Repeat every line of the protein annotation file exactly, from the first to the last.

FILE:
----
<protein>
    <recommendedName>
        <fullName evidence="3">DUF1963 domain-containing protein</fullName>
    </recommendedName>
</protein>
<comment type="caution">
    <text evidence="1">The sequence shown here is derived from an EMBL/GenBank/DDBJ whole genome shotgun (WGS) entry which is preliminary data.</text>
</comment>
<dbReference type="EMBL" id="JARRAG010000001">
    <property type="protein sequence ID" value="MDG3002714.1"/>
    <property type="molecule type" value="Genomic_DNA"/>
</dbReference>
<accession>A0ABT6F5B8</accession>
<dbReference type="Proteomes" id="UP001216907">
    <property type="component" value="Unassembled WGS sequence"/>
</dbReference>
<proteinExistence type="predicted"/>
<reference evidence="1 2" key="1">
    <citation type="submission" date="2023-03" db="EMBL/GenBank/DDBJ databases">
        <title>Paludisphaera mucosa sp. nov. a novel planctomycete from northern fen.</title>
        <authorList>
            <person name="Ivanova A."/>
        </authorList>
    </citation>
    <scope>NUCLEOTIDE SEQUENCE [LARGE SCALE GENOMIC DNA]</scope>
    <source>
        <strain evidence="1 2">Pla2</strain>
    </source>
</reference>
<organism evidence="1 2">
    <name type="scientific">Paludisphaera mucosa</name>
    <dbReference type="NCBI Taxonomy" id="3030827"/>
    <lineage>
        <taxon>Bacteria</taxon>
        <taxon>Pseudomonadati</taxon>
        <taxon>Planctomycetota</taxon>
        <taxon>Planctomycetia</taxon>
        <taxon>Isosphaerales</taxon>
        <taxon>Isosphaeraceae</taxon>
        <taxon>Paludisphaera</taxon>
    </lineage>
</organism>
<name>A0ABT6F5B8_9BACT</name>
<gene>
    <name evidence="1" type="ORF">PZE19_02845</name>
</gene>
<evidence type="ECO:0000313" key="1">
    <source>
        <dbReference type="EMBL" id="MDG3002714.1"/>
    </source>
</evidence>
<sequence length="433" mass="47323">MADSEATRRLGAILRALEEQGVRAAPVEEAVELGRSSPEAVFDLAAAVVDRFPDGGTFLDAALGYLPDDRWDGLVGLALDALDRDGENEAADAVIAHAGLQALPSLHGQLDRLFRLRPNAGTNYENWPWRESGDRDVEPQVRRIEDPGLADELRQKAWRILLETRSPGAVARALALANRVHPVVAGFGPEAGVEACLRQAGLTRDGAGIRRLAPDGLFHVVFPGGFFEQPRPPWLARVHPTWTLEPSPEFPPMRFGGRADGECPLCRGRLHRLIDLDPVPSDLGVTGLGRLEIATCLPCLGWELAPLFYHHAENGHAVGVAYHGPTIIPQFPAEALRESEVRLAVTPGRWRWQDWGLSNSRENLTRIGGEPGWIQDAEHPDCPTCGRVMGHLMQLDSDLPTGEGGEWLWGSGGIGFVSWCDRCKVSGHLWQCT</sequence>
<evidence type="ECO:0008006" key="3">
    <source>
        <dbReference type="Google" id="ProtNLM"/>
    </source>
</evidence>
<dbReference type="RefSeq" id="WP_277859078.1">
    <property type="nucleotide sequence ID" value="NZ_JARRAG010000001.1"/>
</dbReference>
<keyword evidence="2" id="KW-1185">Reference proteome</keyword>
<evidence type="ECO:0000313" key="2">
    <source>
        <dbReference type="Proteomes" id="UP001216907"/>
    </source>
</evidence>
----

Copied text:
<protein>
    <recommendedName>
        <fullName evidence="3">DUF1963 domain-containing protein</fullName>
    </recommendedName>
</protein>
<comment type="caution">
    <text evidence="1">The sequence shown here is derived from an EMBL/GenBank/DDBJ whole genome shotgun (WGS) entry which is preliminary data.</text>
</comment>
<dbReference type="EMBL" id="JARRAG010000001">
    <property type="protein sequence ID" value="MDG3002714.1"/>
    <property type="molecule type" value="Genomic_DNA"/>
</dbReference>
<accession>A0ABT6F5B8</accession>
<dbReference type="Proteomes" id="UP001216907">
    <property type="component" value="Unassembled WGS sequence"/>
</dbReference>
<proteinExistence type="predicted"/>
<reference evidence="1 2" key="1">
    <citation type="submission" date="2023-03" db="EMBL/GenBank/DDBJ databases">
        <title>Paludisphaera mucosa sp. nov. a novel planctomycete from northern fen.</title>
        <authorList>
            <person name="Ivanova A."/>
        </authorList>
    </citation>
    <scope>NUCLEOTIDE SEQUENCE [LARGE SCALE GENOMIC DNA]</scope>
    <source>
        <strain evidence="1 2">Pla2</strain>
    </source>
</reference>
<organism evidence="1 2">
    <name type="scientific">Paludisphaera mucosa</name>
    <dbReference type="NCBI Taxonomy" id="3030827"/>
    <lineage>
        <taxon>Bacteria</taxon>
        <taxon>Pseudomonadati</taxon>
        <taxon>Planctomycetota</taxon>
        <taxon>Planctomycetia</taxon>
        <taxon>Isosphaerales</taxon>
        <taxon>Isosphaeraceae</taxon>
        <taxon>Paludisphaera</taxon>
    </lineage>
</organism>
<name>A0ABT6F5B8_9BACT</name>
<gene>
    <name evidence="1" type="ORF">PZE19_02845</name>
</gene>
<evidence type="ECO:0000313" key="1">
    <source>
        <dbReference type="EMBL" id="MDG3002714.1"/>
    </source>
</evidence>
<sequence length="433" mass="47323">MADSEATRRLGAILRALEEQGVRAAPVEEAVELGRSSPEAVFDLAAAVVDRFPDGGTFLDAALGYLPDDRWDGLVGLALDALDRDGENEAADAVIAHAGLQALPSLHGQLDRLFRLRPNAGTNYENWPWRESGDRDVEPQVRRIEDPGLADELRQKAWRILLETRSPGAVARALALANRVHPVVAGFGPEAGVEACLRQAGLTRDGAGIRRLAPDGLFHVVFPGGFFEQPRPPWLARVHPTWTLEPSPEFPPMRFGGRADGECPLCRGRLHRLIDLDPVPSDLGVTGLGRLEIATCLPCLGWELAPLFYHHAENGHAVGVAYHGPTIIPQFPAEALRESEVRLAVTPGRWRWQDWGLSNSRENLTRIGGEPGWIQDAEHPDCPTCGRVMGHLMQLDSDLPTGEGGEWLWGSGGIGFVSWCDRCKVSGHLWQCT</sequence>
<evidence type="ECO:0008006" key="3">
    <source>
        <dbReference type="Google" id="ProtNLM"/>
    </source>
</evidence>
<dbReference type="RefSeq" id="WP_277859078.1">
    <property type="nucleotide sequence ID" value="NZ_JARRAG010000001.1"/>
</dbReference>
<keyword evidence="2" id="KW-1185">Reference proteome</keyword>
<evidence type="ECO:0000313" key="2">
    <source>
        <dbReference type="Proteomes" id="UP001216907"/>
    </source>
</evidence>